Tuesday, March 03, 2009

unwillingness to...wha???

Wow, I am just not sure what to say about this...

Lawmakers across the country are sponsoring resolutions — most of them only symbolic — asserting state sovereignty, in effect the right to ignore any federal law or policies they deem unconstitutional, including the stimulus bill, the No Child Left Behind Act and any new assault rifle ban.
Some in New Hampshire wish no one had thought of it. Richard Hesse, professor emeritus of constitutional law at the Franklin Pierce Law Center in Concord, said Itse's resolution could strip authority from state leaders, as well as from Congress and the president.
"When you think about this claim that if a state believes a federal law is unconstitutional it can just ignore it, then I presume if a county believed a state law was unconstitutional it could just ignore it," Hesse said. "Really what's implicit in this is an unwillingness to recognize a lawful authority."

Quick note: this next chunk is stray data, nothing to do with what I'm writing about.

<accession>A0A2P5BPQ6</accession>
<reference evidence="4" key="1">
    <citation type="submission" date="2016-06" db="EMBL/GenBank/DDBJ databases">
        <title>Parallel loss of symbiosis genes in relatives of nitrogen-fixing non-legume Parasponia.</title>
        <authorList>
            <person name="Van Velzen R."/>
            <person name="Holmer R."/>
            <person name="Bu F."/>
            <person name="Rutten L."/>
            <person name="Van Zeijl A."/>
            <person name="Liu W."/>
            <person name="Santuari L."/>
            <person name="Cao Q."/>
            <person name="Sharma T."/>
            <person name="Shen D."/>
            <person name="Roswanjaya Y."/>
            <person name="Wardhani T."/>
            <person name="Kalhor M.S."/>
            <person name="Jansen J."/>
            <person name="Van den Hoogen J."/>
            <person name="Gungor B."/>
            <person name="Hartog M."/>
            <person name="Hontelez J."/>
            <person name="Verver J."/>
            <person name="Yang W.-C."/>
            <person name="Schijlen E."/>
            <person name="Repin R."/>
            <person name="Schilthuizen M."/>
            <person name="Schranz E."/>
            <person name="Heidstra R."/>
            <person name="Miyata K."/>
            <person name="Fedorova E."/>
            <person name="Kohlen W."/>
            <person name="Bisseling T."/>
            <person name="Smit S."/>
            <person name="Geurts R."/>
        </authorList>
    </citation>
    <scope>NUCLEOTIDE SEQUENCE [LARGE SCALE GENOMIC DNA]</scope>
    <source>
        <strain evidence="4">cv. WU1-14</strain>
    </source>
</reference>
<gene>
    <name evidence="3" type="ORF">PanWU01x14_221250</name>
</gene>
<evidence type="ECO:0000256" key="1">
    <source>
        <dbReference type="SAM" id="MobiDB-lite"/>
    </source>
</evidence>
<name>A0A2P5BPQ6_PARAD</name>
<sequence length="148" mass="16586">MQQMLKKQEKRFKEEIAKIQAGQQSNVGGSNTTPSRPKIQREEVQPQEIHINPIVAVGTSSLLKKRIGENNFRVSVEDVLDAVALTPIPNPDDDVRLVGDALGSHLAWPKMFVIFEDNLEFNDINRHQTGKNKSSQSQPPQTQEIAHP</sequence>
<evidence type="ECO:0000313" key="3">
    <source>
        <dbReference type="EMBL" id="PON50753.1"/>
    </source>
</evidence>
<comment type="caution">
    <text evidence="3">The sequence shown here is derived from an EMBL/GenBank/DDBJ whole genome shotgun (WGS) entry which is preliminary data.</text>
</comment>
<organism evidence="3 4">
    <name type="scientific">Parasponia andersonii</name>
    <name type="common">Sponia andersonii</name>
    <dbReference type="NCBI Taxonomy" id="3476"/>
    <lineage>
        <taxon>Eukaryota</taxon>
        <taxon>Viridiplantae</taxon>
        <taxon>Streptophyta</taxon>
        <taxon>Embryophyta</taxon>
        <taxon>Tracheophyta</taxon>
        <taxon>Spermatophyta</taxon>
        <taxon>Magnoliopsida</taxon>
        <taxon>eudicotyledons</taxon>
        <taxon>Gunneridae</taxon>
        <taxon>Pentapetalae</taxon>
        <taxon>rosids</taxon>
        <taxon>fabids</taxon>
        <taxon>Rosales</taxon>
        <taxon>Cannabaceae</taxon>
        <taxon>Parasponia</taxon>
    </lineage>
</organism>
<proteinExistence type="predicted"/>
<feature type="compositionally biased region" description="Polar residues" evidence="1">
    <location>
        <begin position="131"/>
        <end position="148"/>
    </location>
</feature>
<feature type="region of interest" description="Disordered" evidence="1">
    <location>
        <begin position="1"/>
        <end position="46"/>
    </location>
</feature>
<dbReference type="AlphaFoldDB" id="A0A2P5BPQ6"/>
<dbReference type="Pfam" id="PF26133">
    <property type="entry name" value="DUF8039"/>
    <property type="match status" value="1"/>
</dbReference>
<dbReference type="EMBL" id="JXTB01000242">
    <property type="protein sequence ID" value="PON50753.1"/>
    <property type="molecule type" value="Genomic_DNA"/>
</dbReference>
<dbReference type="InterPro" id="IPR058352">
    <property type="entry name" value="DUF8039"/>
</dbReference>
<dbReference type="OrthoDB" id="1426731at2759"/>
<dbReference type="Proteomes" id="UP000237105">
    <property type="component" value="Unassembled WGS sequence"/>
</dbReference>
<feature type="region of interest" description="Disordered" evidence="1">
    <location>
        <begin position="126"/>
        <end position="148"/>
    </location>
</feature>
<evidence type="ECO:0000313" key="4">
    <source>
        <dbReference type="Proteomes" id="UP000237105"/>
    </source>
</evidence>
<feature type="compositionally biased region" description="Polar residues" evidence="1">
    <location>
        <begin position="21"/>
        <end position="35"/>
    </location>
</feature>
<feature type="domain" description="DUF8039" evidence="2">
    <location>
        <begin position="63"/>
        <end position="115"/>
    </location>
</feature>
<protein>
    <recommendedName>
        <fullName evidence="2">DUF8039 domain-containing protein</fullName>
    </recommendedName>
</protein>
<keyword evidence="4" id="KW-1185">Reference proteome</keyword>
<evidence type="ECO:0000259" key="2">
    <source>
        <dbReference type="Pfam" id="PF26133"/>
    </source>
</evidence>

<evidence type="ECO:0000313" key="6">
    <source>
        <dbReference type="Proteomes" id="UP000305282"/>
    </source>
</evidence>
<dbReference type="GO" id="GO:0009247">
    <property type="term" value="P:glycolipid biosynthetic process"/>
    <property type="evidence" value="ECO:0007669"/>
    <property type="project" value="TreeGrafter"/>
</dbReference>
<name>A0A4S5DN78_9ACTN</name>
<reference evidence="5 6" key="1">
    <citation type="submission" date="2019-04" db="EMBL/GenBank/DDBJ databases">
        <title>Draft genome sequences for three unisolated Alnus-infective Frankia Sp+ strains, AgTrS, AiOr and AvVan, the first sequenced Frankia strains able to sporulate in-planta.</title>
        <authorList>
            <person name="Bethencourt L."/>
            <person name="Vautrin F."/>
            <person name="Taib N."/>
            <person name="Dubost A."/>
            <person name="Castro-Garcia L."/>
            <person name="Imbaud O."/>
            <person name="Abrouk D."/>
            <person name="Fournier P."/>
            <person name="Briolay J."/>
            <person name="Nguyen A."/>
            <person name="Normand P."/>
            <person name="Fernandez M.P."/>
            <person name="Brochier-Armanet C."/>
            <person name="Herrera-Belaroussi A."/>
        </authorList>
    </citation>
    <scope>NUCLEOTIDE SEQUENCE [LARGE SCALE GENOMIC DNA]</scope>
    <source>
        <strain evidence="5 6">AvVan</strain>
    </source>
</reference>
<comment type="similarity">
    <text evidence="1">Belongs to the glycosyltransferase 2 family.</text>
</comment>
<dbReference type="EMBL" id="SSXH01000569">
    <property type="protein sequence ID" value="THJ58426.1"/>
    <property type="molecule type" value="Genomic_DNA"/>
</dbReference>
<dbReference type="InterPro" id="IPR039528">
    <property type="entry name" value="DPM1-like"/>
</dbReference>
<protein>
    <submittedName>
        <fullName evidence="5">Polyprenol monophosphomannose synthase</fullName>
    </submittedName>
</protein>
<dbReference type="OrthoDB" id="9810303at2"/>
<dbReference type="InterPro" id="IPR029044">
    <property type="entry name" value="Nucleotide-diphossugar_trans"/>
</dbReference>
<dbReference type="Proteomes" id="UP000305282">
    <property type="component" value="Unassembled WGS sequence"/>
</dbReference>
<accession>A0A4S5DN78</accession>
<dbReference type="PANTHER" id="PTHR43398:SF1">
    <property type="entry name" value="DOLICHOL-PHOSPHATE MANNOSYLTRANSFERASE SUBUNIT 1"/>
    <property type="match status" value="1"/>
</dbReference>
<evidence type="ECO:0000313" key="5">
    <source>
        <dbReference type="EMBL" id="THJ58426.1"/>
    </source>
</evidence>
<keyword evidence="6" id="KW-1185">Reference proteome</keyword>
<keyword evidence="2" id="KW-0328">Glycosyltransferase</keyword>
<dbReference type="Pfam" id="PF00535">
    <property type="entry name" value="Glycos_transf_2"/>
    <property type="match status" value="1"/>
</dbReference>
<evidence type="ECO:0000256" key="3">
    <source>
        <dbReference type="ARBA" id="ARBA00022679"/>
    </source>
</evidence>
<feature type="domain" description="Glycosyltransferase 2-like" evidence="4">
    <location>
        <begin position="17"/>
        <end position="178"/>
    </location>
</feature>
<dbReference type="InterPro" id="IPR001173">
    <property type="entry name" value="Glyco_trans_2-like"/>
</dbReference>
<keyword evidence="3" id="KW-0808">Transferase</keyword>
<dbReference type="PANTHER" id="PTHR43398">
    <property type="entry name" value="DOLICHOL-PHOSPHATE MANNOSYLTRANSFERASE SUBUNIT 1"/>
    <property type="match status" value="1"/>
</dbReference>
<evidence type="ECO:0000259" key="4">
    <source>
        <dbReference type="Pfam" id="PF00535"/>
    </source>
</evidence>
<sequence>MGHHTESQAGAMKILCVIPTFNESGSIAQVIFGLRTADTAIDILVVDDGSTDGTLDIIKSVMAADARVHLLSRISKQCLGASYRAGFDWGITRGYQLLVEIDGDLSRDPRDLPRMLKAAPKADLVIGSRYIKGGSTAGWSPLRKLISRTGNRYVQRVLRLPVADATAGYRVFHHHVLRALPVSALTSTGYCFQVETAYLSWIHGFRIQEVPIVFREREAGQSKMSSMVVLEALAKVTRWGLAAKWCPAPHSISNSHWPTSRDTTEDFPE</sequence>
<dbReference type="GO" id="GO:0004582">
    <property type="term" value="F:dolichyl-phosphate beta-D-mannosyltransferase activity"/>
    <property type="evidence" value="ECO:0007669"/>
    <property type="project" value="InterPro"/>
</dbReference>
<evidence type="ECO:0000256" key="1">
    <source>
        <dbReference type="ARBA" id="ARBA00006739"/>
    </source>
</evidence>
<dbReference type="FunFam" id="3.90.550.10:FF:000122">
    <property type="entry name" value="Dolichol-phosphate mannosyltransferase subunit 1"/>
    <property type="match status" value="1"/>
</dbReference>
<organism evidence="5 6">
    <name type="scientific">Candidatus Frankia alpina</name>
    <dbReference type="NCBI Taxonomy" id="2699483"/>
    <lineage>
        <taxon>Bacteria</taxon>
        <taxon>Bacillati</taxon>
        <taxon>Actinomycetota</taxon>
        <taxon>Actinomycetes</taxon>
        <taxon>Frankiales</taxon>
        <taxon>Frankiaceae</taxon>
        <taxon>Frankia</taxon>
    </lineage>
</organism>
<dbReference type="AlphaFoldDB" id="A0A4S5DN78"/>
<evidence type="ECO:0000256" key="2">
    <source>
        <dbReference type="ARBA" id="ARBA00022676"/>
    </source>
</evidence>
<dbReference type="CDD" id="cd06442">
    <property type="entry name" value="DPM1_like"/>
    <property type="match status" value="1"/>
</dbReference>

Unwillingness to recognize a lawful authority? Anybody wanna bet this con-law professor and those like him were all about fighting the power the last 8 years and that they'd be championing these bills if it were a Republican president and Congress in charge? I bet you at the very least that if it had been a Republican president and/or Congress in charge, this professor would have observed — as he damned well should have here — that the question of to what extent one recognizes a "lawful authority" in charge is a more than worthy one to ask. Lest we forget, King George III and his agents were the "lawful authority" here back in 1776. And at the risk of having Godwin's Law invoked on me, Adolf Hitler and his agents were the "lawful authority" in Germany back in the 1930s and early 1940s. And then, you see this professor seems to automatically assume that any and all laws or policies passed to the states as federal mandates are constitutional, as the professor makes nary a mention of debating the constitutionality of said laws. Or maybe they think the same thing Pittsburgh city councilwoman Tonya Payne thinks, specifically, "Who really cares about it being unconstitutional...This is what’s right to do..." Of course that's also up for debate too, no matter how many of us want to sweep that inconvenient discussion under the rug.
"...the time is ripe for changes, there's a growing feeling, that taking a chance on a new kind of vision is due..."